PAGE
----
Tokwa’t Saging and Other Recipes

Tokwa’t baboy is a real deal. I can take down three cups rice in couple of minutes. Fried pork carries the main flavor, especially the back fat. The right mix of spicy vinegar sauce makes the viand more exciting.

How about the tokwa? I never like eating tokwa alone, without the fried pork and spicy vinegar. It simply taste bland. It only borrows flavor form the surrounding food, from pork and vinegar.

Too much pork is unhealthy. Every bite means extra load of bad cholesterol. On the other hand, tokwa in excess is still healthy, unless it is loaded with unwanted chemicals or the eater has some sort of allergic reactions. So serving the recipe often is not recommended. A healthier menu remake is a must.

The first thing that came to my mind was saba banana. It can be fried, like pork. I did the tokwa’t baboy recipe but I omitted the pork. I used saba banana instead. Sliced ripe saba into halves. Fried until golden brown. Chopped and mixed with the rest.

I tasted the saba and tokwa separately. Their flavors seemed contradicting. I dipped both in spicy vinegar sauce then munched together with the rice. Their combined flavor was great!

tokwa at saging

Tokwa’t Baboy, Fried Pork with Tofu

My wife’s version of tokwa at baboy, a mixture of fried pork and fried tofu.

3 blocks of tofu, the regular size sold in public market
1/4 kilogram pork,  cut into cubes
1 piece chopped onions
1 glove garlic, chopped finely
soy sauce and chili vinegar

Fry tofu and pork separately until golden brown. If possible, use an non-stick frying pan. This will prevent breaking of tofu due to sticking to pan. Slice fried tofu into cubes, same sizes as pork. Then mix them in a bowl.

To prepare the sauce: mix chopped onions, minced garlic, soy sauce and chilli vinegar in a small bowl. Adjust soy sauce and vinegar ratio according to your taste preference.


Kilawing Tokawa’t Baboy

While reading an old issue of Reader’s Digest, a small piece of paper fell. The piece of paper contains a simple recipe, the Kilawing Tokwa’t Baboy. I thought it was different from the usual recipe we are making. I asked my wife to cook the recipe for me. I’d like to know the difference.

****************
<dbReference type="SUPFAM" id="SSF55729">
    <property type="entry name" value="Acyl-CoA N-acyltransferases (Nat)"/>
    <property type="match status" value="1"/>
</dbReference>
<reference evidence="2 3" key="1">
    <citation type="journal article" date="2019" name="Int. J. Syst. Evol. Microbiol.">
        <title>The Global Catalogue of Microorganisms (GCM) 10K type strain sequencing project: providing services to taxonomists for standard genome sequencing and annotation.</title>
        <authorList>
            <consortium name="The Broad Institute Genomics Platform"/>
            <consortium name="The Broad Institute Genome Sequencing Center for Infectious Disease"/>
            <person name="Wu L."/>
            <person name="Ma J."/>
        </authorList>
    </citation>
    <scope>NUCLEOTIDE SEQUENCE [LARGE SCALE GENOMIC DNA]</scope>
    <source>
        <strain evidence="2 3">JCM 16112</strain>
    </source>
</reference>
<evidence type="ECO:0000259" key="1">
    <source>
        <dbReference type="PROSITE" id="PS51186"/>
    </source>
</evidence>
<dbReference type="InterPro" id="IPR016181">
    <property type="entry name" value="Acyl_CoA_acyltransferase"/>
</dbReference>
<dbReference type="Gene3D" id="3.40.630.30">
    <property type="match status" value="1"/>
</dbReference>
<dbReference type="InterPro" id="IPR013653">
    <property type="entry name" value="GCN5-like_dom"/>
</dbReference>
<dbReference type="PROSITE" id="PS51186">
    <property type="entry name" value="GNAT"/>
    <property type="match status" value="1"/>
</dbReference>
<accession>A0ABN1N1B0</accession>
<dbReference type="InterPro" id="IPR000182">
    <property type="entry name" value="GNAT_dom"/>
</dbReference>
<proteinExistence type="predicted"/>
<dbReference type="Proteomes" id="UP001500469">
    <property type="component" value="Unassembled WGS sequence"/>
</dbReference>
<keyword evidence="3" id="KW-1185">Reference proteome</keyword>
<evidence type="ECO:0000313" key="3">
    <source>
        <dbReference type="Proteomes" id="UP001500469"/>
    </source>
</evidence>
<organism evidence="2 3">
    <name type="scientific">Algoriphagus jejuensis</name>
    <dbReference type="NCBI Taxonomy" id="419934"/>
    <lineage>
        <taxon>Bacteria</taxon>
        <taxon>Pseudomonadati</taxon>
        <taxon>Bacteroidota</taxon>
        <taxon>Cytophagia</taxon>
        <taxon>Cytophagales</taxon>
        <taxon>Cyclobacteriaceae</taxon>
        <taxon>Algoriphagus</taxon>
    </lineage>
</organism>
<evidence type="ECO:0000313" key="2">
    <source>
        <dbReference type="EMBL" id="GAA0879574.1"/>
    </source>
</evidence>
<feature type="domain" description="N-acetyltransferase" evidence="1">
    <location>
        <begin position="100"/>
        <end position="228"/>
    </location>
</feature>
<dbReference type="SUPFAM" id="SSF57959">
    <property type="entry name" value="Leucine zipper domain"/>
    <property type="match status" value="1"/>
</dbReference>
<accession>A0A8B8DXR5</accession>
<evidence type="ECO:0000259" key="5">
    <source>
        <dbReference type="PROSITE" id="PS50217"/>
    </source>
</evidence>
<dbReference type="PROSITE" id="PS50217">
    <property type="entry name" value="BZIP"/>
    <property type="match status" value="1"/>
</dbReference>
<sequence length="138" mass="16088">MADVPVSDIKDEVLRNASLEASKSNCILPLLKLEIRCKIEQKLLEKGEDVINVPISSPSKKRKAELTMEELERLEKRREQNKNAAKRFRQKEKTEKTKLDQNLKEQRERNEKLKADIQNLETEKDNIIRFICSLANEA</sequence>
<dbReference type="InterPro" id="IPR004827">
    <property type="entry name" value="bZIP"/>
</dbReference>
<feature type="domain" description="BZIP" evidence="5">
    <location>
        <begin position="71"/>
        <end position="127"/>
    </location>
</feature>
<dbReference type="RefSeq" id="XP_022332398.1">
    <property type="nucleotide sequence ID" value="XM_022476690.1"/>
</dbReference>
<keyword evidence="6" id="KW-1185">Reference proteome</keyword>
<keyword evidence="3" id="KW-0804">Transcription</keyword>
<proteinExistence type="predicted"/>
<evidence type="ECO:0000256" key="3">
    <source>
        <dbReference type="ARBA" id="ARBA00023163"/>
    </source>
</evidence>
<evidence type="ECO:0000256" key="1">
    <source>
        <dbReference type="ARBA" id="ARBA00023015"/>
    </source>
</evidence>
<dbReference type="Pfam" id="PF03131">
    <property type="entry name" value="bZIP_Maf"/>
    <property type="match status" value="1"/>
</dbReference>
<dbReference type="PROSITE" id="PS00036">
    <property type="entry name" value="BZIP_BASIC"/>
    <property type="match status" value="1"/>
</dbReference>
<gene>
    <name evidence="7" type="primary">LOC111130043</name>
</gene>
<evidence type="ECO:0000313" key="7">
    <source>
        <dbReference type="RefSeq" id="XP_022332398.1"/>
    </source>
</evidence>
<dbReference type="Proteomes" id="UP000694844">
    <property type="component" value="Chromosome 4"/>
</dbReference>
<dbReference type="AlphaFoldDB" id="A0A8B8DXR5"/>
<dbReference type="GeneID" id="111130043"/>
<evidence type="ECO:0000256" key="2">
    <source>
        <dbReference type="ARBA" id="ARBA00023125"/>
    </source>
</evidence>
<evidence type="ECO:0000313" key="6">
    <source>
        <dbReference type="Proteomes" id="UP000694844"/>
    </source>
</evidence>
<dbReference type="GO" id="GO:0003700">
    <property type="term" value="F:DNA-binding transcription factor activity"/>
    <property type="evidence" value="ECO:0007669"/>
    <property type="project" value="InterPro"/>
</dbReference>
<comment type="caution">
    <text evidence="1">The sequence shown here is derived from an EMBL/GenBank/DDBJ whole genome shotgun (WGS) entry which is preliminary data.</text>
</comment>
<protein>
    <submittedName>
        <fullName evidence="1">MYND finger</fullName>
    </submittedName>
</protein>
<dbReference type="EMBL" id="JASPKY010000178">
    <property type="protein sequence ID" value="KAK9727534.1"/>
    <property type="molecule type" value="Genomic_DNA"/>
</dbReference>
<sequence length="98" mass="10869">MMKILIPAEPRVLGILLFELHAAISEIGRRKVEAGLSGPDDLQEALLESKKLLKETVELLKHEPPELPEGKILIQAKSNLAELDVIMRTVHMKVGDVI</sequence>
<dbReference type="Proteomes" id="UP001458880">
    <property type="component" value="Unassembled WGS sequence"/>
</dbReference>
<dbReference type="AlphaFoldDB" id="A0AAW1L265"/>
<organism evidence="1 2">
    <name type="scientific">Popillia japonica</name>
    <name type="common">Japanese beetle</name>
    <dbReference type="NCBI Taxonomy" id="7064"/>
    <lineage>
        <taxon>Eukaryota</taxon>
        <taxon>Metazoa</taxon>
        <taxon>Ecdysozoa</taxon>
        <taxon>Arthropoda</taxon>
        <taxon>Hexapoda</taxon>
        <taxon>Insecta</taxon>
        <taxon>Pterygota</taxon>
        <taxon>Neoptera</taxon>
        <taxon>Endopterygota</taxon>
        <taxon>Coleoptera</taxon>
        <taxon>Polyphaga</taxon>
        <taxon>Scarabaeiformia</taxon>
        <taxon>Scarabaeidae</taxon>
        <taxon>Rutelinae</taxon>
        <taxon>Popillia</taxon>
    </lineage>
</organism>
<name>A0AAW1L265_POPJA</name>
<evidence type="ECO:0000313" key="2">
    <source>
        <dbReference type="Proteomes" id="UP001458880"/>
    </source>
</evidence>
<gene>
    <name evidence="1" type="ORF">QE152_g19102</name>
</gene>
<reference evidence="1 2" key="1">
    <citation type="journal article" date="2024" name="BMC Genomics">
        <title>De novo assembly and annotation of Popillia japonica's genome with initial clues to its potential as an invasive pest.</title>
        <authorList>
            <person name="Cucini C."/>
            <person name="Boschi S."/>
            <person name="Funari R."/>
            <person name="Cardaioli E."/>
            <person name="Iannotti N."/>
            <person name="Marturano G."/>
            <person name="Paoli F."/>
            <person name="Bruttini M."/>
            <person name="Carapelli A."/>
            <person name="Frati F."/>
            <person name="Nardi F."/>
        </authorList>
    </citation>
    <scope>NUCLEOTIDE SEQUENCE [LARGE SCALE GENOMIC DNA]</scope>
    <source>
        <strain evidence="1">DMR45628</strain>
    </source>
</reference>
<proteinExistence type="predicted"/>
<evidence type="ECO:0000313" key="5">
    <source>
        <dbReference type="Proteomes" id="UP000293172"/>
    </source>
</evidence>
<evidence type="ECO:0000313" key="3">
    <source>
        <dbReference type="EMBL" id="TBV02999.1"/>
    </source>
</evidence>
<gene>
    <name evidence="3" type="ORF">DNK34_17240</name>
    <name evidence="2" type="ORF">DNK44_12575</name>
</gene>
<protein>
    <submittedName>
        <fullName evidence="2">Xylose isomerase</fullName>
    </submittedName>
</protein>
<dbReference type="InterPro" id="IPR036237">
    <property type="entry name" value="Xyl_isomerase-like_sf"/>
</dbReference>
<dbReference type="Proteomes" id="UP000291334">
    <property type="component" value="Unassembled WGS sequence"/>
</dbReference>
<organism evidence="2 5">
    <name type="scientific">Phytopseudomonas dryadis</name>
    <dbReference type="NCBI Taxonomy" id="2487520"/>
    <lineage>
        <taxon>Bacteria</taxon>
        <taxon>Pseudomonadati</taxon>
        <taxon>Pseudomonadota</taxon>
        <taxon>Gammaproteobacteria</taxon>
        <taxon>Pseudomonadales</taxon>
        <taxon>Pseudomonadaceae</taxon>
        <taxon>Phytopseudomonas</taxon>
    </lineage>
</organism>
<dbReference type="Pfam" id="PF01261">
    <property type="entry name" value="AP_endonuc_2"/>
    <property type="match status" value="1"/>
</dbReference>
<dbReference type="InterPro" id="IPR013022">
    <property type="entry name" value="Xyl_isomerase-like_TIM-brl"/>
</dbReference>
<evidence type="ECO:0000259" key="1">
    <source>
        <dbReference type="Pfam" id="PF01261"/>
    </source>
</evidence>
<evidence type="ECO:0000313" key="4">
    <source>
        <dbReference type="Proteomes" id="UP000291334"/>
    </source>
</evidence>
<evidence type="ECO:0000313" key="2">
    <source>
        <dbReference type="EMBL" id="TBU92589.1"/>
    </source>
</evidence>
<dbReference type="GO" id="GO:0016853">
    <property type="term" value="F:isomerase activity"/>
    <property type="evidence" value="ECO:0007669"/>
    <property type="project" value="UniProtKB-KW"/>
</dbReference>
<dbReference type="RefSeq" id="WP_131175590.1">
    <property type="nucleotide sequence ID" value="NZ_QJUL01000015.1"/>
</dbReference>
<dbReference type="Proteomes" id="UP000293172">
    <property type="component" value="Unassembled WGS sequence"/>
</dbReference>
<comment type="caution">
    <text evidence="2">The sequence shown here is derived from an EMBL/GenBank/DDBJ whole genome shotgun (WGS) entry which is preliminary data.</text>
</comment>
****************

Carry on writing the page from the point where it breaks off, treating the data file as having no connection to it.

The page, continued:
Here is the recipe, courtesy of Mama Sita’s Mixes and Sauces. Other ingredients were not available so other similar products were used as replacement.

1/2 cup cooking oil
4 pcs tokwa
1/4 kilogram Maskara or liempo
2 cups water

Sauce Ingredients:
3/4 cup Mama Sita’s Premium Vinegar
1/2 cup soy sauce
1/2 tsp ground garlic
1/4 tsp Mama Sita’s Labuyo Sauce
2 tbsp finely chopped onion
5 tbsp water

1) Heat oil in pan and fry tokwa then cut to 1″ x 1″ cubes. Set aside.
2) Boil the pork in water until tender, Then cut into 1″x 1″ cubes. Drain. Combine with tokwa. Set aside.
3) In a separate bowl, combine all ingredients for the sauce and mix thoroughly.
4) Pour the sauce over the pork and tokwa just before serving.

There are two differences I found. This one is extremely hot and more delicious.

kilawing tokwa

Note: Kilawin or kinilaw is the term use for curing meat, vegetable or fish by soaking them in spicy vinegar. The first kilawin I encountered was dog meat, which is now prohibited. There are also kilawin for papaya, radish and anchovies.

Marvin is the lead chocolate maker of Ben and Lyn Chocolate Inc. Has strong background in food research and development. Occasionally conducts training and lectures. Lecturer of Cocoa Foundation of the Philippines. Do coaching and consultancy services on his free time.

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